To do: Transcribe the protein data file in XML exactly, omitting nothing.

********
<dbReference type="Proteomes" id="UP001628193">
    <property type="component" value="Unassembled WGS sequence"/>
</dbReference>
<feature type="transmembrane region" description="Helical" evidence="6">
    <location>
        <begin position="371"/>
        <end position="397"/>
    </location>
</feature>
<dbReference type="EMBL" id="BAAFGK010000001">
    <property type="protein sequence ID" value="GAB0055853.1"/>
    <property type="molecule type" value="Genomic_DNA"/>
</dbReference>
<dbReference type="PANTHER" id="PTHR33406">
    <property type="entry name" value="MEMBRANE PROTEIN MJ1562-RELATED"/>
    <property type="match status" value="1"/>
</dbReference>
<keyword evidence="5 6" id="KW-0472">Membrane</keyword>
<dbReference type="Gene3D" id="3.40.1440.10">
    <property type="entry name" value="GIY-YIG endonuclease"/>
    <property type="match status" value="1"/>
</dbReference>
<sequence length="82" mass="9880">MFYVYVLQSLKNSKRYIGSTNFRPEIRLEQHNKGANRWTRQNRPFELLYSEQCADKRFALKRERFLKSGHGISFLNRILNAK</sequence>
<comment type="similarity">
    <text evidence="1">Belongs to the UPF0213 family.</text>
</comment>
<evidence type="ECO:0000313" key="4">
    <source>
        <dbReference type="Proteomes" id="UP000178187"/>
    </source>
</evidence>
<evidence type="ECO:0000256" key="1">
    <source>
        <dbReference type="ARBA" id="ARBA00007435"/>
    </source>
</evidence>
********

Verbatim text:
<dbReference type="Proteomes" id="UP001628193">
    <property type="component" value="Unassembled WGS sequence"/>
</dbReference>
<feature type="transmembrane region" description="Helical" evidence="6">
    <location>
        <begin position="371"/>
        <end position="397"/>
    </location>
</feature>
<dbReference type="EMBL" id="BAAFGK010000001">
    <property type="protein sequence ID" value="GAB0055853.1"/>
    <property type="molecule type" value="Genomic_DNA"/>
</dbReference>
<dbReference type="PANTHER" id="PTHR33406">
    <property type="entry name" value="MEMBRANE PROTEIN MJ1562-RELATED"/>
    <property type="match status" value="1"/>
</dbReference>
<keyword evidence="5 6" id="KW-0472">Membrane</keyword>
<dbReference type="Gene3D" id="3.40.1440.10">
    <property type="entry name" value="GIY-YIG endonuclease"/>
    <property type="match status" value="1"/>
</dbReference>
<sequence length="82" mass="9880">MFYVYVLQSLKNSKRYIGSTNFRPEIRLEQHNKGANRWTRQNRPFELLYSEQCADKRFALKRERFLKSGHGISFLNRILNAK</sequence>
<comment type="similarity">
    <text evidence="1">Belongs to the UPF0213 family.</text>
</comment>
<evidence type="ECO:0000313" key="4">
    <source>
        <dbReference type="Proteomes" id="UP000178187"/>
    </source>
</evidence>
<evidence type="ECO:0000256" key="1">
    <source>
        <dbReference type="ARBA" id="ARBA00007435"/>
    </source>
</evidence>